Unfortunately, at the same time, a plane has located the saucer and the Seaview. The General thinks the Seaview is unable to respond (which is true enough) and prepares to attack. On the Seaview, the men are getting lethargic. The Seaview suddenly starts moving again. They excitedly start making plans for when they reach the surface--but then they stop again, at 100 feet. Crane suddenly thinks of the snorkle, and has the Chief crank it up, while Morton relays the information to the crew. Fresh air starts coming in--even better than girls, according to Kowalski. They're also high enough to make use of the periscope, and Crane notes the presence of fighter jets. Back inside the saucer, lights begin flickering oddly. The alien angrily snaps that Nelson lied to them, and leaves the chamber. The jets commence their bombing run, knocking Nelson off his feet and rocking the Seaview. The presence of smoke indicates some damage to the saucer. On the other hand, the plane thinks that it didn't make a dent, and is ordered back, while the General orders out the B squadron, a destroyer flotilla and a super carrier. This man does not think small, and he's prepared to sacrifice the Seaview if necessary.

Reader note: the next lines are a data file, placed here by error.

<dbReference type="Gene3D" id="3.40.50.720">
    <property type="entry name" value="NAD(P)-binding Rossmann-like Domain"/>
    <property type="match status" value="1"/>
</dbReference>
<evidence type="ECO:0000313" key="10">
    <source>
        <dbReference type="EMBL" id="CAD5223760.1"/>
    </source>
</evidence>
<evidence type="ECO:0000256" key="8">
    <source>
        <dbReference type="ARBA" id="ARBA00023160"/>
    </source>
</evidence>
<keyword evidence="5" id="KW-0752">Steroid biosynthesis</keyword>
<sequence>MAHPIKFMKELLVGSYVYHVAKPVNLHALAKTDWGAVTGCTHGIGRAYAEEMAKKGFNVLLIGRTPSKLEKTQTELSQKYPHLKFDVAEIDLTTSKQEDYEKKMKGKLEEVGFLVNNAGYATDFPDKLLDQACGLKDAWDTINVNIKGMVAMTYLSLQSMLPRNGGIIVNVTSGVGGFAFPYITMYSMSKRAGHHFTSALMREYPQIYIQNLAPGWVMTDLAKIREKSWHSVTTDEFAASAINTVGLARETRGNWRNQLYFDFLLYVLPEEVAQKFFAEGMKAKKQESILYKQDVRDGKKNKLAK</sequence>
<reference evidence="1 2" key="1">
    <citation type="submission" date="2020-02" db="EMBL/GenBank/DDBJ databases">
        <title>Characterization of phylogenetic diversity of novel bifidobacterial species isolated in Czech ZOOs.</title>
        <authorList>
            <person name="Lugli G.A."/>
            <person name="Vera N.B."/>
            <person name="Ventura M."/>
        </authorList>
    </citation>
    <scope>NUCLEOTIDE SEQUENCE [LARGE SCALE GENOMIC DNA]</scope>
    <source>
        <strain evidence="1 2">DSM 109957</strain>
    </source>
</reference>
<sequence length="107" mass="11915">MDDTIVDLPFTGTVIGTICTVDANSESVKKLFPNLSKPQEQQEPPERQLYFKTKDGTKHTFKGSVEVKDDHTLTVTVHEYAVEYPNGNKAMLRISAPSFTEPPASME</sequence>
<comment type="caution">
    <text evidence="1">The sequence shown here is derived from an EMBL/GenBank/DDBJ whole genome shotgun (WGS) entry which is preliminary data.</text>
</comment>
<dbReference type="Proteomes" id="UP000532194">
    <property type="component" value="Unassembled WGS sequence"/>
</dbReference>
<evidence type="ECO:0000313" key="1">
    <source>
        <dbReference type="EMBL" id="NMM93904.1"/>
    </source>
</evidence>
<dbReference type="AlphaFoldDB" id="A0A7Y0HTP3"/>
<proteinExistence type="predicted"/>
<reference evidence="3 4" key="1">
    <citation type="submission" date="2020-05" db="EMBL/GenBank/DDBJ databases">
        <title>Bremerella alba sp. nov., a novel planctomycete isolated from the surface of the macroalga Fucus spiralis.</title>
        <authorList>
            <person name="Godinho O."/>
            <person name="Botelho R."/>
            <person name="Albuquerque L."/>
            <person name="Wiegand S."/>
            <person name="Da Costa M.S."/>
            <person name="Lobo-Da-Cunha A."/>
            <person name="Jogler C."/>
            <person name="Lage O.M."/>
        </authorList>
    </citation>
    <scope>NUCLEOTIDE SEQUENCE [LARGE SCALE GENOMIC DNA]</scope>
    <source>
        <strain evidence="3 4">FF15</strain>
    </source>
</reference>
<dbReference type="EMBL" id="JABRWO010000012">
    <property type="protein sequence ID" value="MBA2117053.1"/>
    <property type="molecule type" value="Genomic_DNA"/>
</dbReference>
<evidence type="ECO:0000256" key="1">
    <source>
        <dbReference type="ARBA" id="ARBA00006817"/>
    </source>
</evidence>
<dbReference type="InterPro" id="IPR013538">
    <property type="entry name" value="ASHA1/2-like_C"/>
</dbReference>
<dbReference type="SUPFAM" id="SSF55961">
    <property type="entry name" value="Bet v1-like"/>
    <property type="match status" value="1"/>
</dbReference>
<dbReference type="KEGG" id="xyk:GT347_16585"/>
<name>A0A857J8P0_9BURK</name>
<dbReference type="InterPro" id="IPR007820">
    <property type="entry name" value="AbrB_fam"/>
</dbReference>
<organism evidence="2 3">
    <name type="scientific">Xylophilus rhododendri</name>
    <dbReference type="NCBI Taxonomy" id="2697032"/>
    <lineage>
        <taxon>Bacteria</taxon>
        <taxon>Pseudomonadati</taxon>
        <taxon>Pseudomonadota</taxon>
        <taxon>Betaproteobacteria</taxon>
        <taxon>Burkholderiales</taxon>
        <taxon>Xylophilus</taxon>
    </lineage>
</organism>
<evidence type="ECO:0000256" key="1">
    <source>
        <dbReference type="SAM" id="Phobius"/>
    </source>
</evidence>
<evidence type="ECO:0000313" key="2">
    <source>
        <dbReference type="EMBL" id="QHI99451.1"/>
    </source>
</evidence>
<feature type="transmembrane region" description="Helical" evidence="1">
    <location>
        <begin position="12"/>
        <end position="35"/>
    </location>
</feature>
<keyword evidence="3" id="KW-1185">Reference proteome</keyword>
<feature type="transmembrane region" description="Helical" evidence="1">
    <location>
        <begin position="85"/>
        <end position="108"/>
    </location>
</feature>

The alien returns, still angry, which is unfair--Nelson's been stuck on the saucer, and he certainly didn't give any orders. Nor can they call up the Seventh Fleet; the alien communication system is incompatible with radio. The alien plans to ride out the attack. A second ship is on the way with fuel--and better arms. Nelson points out that a second ship could be taken as an act of war; the alien counters that war has already been declared, by the Earth. He is certain that Earth will take the second ship as an invasion force, just as he is certain that Seaview will attack the moment her power returns--and they cannot shut the power off again, because of the lack of fuel. The alien declares that if they are attacked again, there will be retaliation, and Earth will be reduced to a cinder. Nelson, rather oddly, never tried to make the point that the alien's all-out plan for retaliation is just as ill-considered (and much more devastating) than the Earth's fearful reaction.